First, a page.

The Federal Motor Carrier Safety Administration has rejected assertions that hours-of-service revisions made in September 2020 will lead to more crashes despite claims made by safety advocates and labor.
Responding to a petition filed by the groups in December with the U.S. Court of Appeals for the District of Columbia Circuit, FMCSA and the U.S. Department of Transportation argued that the petitioners’ anti-safety claims lack standing and should be rejected.
“Even if petitioners had established standing to challenge the final rule, FMCSA’s exercise of its expertise and discretion to modify existing hours-of-service rules was appropriate and reasonable, and the petition for review should be denied,” the government stated in its reply brief filed late Tuesday.
When questioned by lawmakers in early 2021 about his views on Trump-era trucking regulations affecting driver work rules, Transportation Secretary Pete Buttigieg left open the possibility of revisiting those regulations to reassess the balance in the trucking industry between safety and increased productivity.
But the administration left no doubt where it stands on the hours-of-service changes, specifically the two provisions being challenged by Advocates for Highway and Auto Safety (and affiliated safety groups) and the International Brotherhood of Teamsters: the short-haul exception and 30-minute rest break.
“FMCSA reasonably explained its conclusion that the modifications to the prerequisites for the short-haul exception promote greater flexibility without compromising driver health or safety,” the administration stated.
“The agency bolstered its safety determination by comparing crash data from before and after a similar change was made for a specific class of truck drivers. In response to this sound decision-making, petitioners raise studies that the agency already considered and addressed and fail to grapple with the limited nature of the modifications adopted by FMCSA.”
FMCSA said it also properly justified modifications to the 30-minute break requirement, noting that change does not alter the applicable driving limits and continues to require that truck drivers take a break from driving.
“Evidence supports the conclusion that it is the break from driving itself that counteracts negative effects from fatigue, and the agency did not observe an increase in crash risk after granting an exemption similar to the current rule in a related context. Petitioners’ arguments misunderstand the limited nature of the modification.”
Watch: Safety groups, Teamsters challenge hours-of-service rules (12/6/21)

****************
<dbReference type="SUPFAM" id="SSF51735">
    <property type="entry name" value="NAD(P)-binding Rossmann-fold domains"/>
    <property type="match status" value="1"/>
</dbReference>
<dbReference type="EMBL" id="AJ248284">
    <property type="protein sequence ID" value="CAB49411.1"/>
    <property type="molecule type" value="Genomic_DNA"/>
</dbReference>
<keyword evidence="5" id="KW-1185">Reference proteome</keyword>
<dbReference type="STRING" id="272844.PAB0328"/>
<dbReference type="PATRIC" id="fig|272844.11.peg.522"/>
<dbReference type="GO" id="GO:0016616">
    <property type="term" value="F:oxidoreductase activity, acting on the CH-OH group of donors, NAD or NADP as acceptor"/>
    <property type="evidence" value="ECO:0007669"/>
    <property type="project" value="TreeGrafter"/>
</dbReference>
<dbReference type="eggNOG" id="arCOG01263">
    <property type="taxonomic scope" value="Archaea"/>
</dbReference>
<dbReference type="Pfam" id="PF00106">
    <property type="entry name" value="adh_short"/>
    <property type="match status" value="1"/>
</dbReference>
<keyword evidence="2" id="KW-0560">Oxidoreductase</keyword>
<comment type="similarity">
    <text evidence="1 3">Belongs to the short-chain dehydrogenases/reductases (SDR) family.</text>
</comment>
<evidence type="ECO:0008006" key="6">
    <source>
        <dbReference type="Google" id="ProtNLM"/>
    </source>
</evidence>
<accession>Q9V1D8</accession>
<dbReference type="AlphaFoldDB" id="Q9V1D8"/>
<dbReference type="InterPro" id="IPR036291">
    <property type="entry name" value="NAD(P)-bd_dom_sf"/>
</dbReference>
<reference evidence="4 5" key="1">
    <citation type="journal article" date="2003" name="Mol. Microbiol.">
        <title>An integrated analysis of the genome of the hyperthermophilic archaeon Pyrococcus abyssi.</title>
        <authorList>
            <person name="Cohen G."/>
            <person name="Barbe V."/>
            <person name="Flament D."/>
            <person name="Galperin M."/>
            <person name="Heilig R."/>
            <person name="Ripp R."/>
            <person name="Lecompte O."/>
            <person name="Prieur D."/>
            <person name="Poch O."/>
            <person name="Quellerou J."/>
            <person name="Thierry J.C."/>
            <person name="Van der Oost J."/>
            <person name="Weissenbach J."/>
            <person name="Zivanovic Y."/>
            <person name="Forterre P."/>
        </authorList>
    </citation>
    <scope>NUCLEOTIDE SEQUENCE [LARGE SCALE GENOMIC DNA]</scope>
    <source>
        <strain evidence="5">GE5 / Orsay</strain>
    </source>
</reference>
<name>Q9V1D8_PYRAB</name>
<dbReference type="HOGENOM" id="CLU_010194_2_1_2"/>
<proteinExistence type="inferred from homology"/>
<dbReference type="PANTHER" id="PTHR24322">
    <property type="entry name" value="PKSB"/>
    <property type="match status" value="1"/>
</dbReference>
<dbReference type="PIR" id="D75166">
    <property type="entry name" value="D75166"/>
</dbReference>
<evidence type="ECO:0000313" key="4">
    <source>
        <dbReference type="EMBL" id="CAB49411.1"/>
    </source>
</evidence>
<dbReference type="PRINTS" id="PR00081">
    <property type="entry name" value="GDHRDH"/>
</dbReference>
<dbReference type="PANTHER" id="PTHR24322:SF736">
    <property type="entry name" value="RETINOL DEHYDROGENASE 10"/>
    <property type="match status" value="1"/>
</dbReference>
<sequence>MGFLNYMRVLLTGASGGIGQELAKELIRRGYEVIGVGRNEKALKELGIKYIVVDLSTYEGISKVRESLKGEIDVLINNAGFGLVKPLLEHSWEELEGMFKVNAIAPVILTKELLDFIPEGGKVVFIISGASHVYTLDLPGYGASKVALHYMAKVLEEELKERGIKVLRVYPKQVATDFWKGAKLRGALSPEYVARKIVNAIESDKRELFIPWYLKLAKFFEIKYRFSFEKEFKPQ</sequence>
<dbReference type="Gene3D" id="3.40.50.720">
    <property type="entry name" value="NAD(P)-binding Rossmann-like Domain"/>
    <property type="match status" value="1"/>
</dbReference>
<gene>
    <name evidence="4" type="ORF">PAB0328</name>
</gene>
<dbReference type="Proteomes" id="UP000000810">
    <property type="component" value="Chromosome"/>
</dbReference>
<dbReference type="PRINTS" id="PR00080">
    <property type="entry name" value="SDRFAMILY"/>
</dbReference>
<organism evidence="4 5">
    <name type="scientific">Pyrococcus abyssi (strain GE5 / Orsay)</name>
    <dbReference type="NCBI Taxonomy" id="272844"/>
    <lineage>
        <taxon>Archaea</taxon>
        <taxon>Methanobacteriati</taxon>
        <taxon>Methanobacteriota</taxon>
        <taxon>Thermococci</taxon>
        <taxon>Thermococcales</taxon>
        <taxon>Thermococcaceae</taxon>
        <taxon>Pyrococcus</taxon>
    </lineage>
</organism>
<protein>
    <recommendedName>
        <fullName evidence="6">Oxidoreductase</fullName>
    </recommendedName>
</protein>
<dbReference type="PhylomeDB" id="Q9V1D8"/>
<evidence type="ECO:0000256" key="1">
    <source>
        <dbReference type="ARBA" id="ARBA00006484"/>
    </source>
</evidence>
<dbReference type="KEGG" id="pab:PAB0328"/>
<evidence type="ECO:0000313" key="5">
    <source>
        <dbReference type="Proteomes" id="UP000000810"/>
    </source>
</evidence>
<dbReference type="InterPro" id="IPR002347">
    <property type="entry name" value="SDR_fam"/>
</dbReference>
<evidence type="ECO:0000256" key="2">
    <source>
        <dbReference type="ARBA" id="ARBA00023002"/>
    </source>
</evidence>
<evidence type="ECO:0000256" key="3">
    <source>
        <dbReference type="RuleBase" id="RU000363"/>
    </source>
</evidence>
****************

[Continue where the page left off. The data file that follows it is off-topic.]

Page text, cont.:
The petitioners asserted in their lawsuit that the final rule issued by FMCSA in 2020 also does not adequately respond to a study showing a 383% heightened crash risk among drivers using the short-haul exception. It also does not explain why “expanding the work hours of short-haul drivers, who typically make many stops throughout the day, would not be expected to increase the incidence of occupational injuries among such drivers.”
FMCSA responded that although the study cited by the petitioners found that drivers operating in North Carolina under the short-haul exception had a 383% higher crash risk than those not using the exception and was statistically significant, a “very small sample size” meant the analysis was not strong.
The study’s authors pointed out that other factors that were not part of the study, such as the age or poor condition of the trucks, may also have led to the result, FMCSA asserted. It noted that the safety determination it made in the final rule “reflects a careful weighing of the entire evidentiary record.”
In a separate statement included in the petition, Lamont Byrd, director of the Teamsters’ safety and health department, contended that any new collective bargaining agreements that keep the original short-haul and rest-break rules in place will put the labor union’s members at a competitive disadvantage compared to independent contractors not covered by those provisions.
However, “any supposed competitive injury is self-inflicted,” FMCSA and DOT responded.
The fact that some employers might choose to continue to abide by previous limitations no longer in effect cannot be fairly traced to the final rule, they stated.
“And petitioners nowhere explain how the rule puts them or their members at a comparative disadvantage or ‘allow[s] increased competition against them,’ given that the rule does not permit drivers to drive for a longer time.”
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